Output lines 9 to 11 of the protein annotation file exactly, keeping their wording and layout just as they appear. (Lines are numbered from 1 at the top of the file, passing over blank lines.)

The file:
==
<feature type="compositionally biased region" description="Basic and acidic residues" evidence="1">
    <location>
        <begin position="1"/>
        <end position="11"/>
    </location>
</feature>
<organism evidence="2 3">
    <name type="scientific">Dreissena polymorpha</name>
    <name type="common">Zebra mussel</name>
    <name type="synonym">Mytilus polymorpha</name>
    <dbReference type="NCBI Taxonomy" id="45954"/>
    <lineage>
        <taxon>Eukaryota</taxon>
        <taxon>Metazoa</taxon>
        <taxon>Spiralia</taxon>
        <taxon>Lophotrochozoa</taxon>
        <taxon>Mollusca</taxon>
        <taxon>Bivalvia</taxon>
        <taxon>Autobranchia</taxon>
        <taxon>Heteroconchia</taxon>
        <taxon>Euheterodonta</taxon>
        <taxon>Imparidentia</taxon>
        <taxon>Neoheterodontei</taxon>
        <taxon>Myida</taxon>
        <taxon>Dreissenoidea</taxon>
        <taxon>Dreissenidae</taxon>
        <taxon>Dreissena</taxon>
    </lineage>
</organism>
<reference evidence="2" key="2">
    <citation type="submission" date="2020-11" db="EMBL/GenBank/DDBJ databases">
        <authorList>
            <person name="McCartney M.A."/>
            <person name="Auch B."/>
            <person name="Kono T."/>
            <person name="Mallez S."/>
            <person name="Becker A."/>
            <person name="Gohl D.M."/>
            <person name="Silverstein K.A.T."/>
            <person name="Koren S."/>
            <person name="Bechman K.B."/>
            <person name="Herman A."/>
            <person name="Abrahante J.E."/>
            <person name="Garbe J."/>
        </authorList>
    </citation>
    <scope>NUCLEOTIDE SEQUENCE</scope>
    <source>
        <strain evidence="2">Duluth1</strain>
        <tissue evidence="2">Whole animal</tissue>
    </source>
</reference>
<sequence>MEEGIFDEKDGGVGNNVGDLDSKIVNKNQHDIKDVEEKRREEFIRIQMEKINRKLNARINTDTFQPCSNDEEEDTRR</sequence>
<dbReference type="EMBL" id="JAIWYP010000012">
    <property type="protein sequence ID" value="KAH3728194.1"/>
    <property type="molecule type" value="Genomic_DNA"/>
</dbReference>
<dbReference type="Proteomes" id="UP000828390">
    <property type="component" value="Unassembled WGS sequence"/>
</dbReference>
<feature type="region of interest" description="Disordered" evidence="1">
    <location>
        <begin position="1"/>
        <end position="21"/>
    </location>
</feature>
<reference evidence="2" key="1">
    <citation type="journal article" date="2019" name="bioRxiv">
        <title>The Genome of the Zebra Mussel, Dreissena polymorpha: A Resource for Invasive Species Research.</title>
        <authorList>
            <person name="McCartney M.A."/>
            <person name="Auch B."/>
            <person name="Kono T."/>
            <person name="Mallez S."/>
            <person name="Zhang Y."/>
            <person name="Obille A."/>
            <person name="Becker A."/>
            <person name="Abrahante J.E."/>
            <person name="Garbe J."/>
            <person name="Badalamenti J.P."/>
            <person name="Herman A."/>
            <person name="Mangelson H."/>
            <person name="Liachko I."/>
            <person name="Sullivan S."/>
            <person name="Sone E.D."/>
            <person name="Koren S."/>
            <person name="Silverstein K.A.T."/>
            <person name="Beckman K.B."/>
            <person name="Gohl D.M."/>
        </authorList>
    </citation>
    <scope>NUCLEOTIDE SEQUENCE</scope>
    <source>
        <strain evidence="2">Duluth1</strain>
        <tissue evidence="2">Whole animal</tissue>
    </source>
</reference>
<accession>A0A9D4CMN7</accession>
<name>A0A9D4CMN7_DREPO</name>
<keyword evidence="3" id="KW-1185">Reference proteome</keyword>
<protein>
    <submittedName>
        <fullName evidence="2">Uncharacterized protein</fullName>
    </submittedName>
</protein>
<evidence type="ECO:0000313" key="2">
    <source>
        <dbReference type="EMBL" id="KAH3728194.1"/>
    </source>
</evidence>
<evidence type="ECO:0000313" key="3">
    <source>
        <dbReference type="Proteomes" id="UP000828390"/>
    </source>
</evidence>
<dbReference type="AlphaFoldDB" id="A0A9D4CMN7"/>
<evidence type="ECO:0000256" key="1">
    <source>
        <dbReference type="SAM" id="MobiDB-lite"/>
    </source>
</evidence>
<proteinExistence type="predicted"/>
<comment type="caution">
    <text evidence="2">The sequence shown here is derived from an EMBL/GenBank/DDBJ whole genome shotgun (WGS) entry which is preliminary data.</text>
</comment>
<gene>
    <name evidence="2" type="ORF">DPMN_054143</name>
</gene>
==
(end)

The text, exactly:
    <name type="common">Zebra mussel</name>
    <name type="synonym">Mytilus polymorpha</name>
    <dbReference type="NCBI Taxonomy" id="45954"/>